I picked up a “Cocoon Create Model Maker” printer from Aldi the other day, on sale for $300. It’s a pretty direct copy of a Wanhao Duplicator i3 Mini but with the advantage that you can drive up to the shops and grab one, and it is covered by Aldi’s excellent warrantee support.
I’ve been meaning to have a go at 3d printing for years now, and in fact there’s an elderly and rather dodgy Prusa i3 sitting on the shelf, but I never did get anything to actually work properly despite hours of messing about and replacing parts. I’ll write more about that printer in a separate article.
Unpacking the Printer
So I bought this nifty little printer. It is rather small, and has a quite limited print volume of 120 wide x 135 deep x 100 high. But it worked straight out of the box and that’s pretty impressive. It is fully assembled, very quick to unpack and in the box is also a scraper, and a glue stick, and spare magnetic beds, and a few lengths of test filament, and a micro SD card with some pre-prepared models, so you really can level the bed and print a test or two without anything else, although I picked up a kilo of PLA filament while I was there.
Literally the only other thing you might need is a pair of wire cutters / long nose pliers, to cut the cable tie off the packaged printer, and to trim the ends of PLA filaments, and to pull out the supporting scaffold which is needed to print overhangs. Everything else is already in the box.
The printer has a small controller built in, with a little backlit multi-line LCD and a rotary dial to select stuff. It can print directly from a microSD card without being attached to a computer, or it can plug into your computer to print from host software. Ultimaker Cura is included on the SD card as well.
Keyrings / Bag tags for the kids at school
On the downside: it is fairly noisy, with both hot-end cooling fan and the processor cooling fans making a racket. Neither fan is under software control, so they keep running even when the printer isn’t doing anything. And there’s no heated bed.
The included gluestick helps a lot with getting good adhesion to the magnetic bed liner. Unfortunately, it’s rather a small no-brand gluestick and didn’t last long. Without good adhesion, the model can warp, peel off or even move about, resulting in a terrible mess.
A Terrible Mess
I’m hoping to find an effective one by trial and error! I bought several different ones to try:
(I’m not comparing these for their intended purpose, gluing paper! Just for how they go at making the print bed tacky enough to prevent the edges of prints lifting as they set)
The main problem I’ve had though is the built-in driver software, which occasionally crashes while the head is heating up, and has some really terrible user interface. The control knob detents seem to have no correspondence to UI movements, meaning its easy to pick the wrong menu item. The whole UI seems quite badly thought out, with meaningless menu structures and so on. But it works well enough to be used, so I guess that’s okay.
I haven’t tried upgrading the firmware yet, but it seems pretty likely it is based on the Open Source Marlin software, not that the Cocoon manuals document this or anything. If so, it might be possible to improve it.
It is remarkable how well this firmware works though: millions of little operations in real time, with no visible errors. I’d love to see a fully integrated solution though, with an onboard processor and a web-controllable interface or similar. It could even integrate the slicer, so that printer parameters could be taken into account automatically.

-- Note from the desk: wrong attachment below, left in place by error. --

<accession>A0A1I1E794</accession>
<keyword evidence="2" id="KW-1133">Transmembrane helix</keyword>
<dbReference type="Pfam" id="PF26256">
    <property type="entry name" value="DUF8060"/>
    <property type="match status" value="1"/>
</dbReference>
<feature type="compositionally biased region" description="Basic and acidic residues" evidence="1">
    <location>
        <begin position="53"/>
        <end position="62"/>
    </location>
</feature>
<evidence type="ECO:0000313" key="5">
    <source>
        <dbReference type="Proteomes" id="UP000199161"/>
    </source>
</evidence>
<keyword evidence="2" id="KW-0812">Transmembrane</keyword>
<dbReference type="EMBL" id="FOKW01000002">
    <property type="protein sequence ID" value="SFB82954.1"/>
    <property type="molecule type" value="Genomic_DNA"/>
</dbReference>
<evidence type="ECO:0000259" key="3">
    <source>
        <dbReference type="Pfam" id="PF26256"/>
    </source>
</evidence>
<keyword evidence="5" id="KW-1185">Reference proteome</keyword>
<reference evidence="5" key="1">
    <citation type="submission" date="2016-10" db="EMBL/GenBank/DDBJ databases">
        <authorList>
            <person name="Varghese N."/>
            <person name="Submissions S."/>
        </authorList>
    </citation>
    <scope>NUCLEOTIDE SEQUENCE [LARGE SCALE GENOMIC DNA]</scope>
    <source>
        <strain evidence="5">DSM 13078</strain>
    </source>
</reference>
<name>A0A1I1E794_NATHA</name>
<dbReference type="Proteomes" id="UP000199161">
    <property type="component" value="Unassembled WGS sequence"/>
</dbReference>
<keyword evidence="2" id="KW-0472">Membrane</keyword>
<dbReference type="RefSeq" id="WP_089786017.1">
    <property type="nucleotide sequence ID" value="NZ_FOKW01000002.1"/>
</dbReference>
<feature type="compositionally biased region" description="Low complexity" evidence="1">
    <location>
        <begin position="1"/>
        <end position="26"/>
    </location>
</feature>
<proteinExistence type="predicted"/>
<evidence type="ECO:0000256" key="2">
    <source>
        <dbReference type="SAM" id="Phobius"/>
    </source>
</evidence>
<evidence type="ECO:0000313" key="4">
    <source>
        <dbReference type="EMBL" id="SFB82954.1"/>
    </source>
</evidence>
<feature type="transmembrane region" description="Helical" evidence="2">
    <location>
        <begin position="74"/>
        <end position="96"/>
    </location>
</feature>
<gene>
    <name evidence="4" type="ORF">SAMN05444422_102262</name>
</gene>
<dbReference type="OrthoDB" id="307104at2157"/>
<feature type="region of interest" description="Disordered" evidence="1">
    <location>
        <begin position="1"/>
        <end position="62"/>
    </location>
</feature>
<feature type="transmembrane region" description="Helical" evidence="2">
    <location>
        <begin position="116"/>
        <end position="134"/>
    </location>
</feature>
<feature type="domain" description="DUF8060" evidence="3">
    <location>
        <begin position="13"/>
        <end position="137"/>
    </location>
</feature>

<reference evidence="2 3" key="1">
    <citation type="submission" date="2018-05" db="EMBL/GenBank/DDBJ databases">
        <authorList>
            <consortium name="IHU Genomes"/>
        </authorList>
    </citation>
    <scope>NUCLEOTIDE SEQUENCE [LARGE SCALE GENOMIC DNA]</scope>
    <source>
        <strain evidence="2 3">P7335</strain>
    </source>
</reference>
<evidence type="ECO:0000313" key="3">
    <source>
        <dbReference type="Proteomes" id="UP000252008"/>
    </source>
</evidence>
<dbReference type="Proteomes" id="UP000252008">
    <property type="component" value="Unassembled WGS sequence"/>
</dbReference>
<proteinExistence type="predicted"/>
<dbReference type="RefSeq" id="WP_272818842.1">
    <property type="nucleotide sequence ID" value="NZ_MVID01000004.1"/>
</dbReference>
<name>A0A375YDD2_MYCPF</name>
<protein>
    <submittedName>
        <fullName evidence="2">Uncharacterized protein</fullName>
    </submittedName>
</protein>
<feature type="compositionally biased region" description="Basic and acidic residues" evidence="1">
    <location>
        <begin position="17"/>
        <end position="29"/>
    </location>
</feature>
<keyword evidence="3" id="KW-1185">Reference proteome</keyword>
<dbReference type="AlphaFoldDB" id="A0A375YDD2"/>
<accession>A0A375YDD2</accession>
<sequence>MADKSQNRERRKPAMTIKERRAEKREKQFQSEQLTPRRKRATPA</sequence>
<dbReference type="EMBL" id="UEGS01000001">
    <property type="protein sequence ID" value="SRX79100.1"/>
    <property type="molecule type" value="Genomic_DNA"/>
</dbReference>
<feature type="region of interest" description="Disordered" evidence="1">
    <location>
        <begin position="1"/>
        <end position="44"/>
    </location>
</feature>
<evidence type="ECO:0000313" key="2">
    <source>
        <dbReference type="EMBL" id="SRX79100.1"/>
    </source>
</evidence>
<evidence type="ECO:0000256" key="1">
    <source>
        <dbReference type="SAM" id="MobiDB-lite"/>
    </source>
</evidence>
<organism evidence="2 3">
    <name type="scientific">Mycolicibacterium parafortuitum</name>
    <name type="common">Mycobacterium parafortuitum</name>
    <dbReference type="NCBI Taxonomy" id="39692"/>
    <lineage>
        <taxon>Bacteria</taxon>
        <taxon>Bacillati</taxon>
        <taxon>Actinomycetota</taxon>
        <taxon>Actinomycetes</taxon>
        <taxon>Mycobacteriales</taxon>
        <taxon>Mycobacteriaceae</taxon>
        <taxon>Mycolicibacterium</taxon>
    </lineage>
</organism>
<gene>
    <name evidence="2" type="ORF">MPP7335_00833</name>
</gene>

UPDATE: I noticed that linux dmesg was reporting that the VFAT filesystem on the supplied microSD card was corrupt, so I reformatted it. I’m now 75% of the way through an 8 hour print run from the card with no crashes, so that might have been part of the problem.
Printing a flywheel
The design I’ve been doing in OpenSCAD which is quite an interesting way to approach design. The OpenSCAD syntax drives me a bit nuts so I’m thinking of trying out PySCAD as well. It saves designs in its native SCAD format but can export to STL and similar formats.
For slicing, I’ve been impressed with Cura, which works great out of the box and comes with the printer’s profile built in. I’ve been running it under wine to avoid having to work out how to transfer the profile across to the Linux version.
To actually send the files to the printer I’ve been using Pronterface, which is pretty simple but works. It lets you connect to printers and control each axis and extruder separately, which is handy for setting things up. I’d also like to have a better look at Octoprint because having some remote control over the printer behaviour would be rather nice. I experimented with setting up a webcam pointing at the printer and found it very useful to watch the progress of the print run and look out for failed prints.
The workflow from OpenSCAD to Cura to Pronterface is a bit clunky. Cura has a large number of settings which are specific to a printer (print volumes and head speeds, for example), and a whole bunch more which vary from project to project (infill styles, wall thicknesses, etc). For the latter, it is frustrating not to have these recorded in a file somewhere alongside the model itself. Ideally, something like a Makefile would bring these preferences all together along with the STL to generate appropriate GCODE.
I’ve uploaded some works in progress to github:nickzoic/models3d … they’re slowly evolving as I learn more about how to get things done in OpenSCAD.
Colour Changer mechanisms from Heart of Pluto
… and a rubbish-bin full of PLA scraps